There are great expectations that Japanese companies flooded with liquidity will pour some of it into foreign bond markets, but latest capital flow data published on Thursday tell a different story.
Japanese institutions were net sellers of foreign bonds for a sixth straight week, selling 862.6 billion yen ($8.7 billion) in overseas debt for the week ended April 20, according to weekly data from the Ministry of Finance, more than double the net 331.9 billion in the previous week.
The country's latest $1.4 trillion monetary stimulus program has raised hopes among investors that Japanese liquidity will now be used to buy foreign assets like bonds, but this has yet to happen in a big way.
(Read More: Japan Investors Keep Repatriating Foreign Assets)
And a large driver behind this, according to market watchers, is Japanese firms taking advantage of the recent fall in U.S. Treasury yields - which move in the opposite direction to prices - to sell U.S. bonds and repatriate funds back home.
The steep deprecation in the yen also makes it the right time to repatriate overseas investments, said experts.
"They are making gains from the fact that bond prices are picking up, and with the yen depreciating. The profit there is too good to turn down," Evan Lucas, market strategist at IG markets told CNBC.
The yield on the benchmark U.S. 10-year Treasury note has fallen from above 2 percent in March to 1.7 percent. While, the yen has depreciated over 7 percent against the U.S. dollar since the beginning of last month.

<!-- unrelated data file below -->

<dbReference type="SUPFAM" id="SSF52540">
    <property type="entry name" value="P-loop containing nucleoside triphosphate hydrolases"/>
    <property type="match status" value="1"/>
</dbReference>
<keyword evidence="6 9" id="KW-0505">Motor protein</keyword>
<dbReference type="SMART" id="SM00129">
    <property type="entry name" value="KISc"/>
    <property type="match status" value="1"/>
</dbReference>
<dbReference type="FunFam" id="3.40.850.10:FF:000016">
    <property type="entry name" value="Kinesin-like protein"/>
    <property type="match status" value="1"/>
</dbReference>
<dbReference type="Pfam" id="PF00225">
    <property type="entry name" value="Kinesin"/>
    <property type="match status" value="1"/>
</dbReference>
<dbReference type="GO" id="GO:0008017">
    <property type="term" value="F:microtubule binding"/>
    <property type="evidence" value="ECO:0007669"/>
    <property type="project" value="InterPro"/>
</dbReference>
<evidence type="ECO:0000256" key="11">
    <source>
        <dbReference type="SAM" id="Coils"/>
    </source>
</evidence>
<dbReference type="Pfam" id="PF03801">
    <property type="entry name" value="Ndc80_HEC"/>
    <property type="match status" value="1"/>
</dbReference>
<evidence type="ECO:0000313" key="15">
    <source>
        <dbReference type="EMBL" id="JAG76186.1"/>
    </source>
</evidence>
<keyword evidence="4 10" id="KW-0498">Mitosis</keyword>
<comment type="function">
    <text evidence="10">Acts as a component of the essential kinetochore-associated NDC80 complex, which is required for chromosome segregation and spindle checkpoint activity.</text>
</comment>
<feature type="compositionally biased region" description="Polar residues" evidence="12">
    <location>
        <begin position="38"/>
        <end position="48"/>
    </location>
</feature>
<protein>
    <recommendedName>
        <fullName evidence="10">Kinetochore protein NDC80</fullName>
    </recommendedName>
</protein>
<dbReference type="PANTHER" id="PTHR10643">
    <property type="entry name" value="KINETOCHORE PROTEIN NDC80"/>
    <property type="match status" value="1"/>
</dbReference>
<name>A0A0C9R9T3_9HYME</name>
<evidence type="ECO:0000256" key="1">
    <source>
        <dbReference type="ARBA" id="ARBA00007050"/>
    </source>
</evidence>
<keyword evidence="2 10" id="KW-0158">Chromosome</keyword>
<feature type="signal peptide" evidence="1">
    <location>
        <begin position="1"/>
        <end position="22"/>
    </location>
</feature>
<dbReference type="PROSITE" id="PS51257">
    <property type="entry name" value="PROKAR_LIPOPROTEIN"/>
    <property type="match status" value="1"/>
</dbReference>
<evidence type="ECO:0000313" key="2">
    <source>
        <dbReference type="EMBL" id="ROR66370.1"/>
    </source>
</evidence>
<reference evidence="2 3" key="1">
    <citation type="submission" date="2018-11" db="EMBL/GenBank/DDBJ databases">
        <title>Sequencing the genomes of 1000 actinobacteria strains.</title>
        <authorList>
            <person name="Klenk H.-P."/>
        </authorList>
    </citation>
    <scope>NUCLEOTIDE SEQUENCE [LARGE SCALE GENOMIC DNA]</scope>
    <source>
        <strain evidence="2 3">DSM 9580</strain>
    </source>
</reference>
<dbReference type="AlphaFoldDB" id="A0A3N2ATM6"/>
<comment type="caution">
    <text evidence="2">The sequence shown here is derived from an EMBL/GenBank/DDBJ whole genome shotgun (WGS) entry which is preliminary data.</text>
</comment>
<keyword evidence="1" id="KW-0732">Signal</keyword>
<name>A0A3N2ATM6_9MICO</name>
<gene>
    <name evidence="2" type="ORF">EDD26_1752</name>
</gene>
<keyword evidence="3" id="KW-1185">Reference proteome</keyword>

(Read More: Why the Hype Over Dollar-Yen at 100 Is Overdone)
However, it may not be long before Japanese institutions turn into net buyers of foreign bonds, according to Uwe Parpart, managing director at Reorient Financial Markets, who sees this shift taking place by mid-May.
"The reason why is that the cumulative effect of bond purchasing by the Bank of Japan will further depress [Japanese government bond] yields, and the actual effect will be such that institutions such as life insurers will be forced out of Japanese bonds and into foreign bond buying and equities," said Parpart.
The Bank of Japan (BOJ) is set to purchase around 70 percent of government bonds issued each month, driving yields lower and crowding out private sector investors. Japanese banks, insurers and pension funds have around three quarters of their securities portfolios in domestic debt, according to Deutsche Bank.
He expects the primary destinations for Japanese liquidity will be U.S. Treasurys, due to their low risk nature and liquidity of the market, as well as Australia's AAA-rated government bonds.
Japanese institutions that can take on more risk may enter higher yielding European bond markets including that of Italy, Spain or France, he added.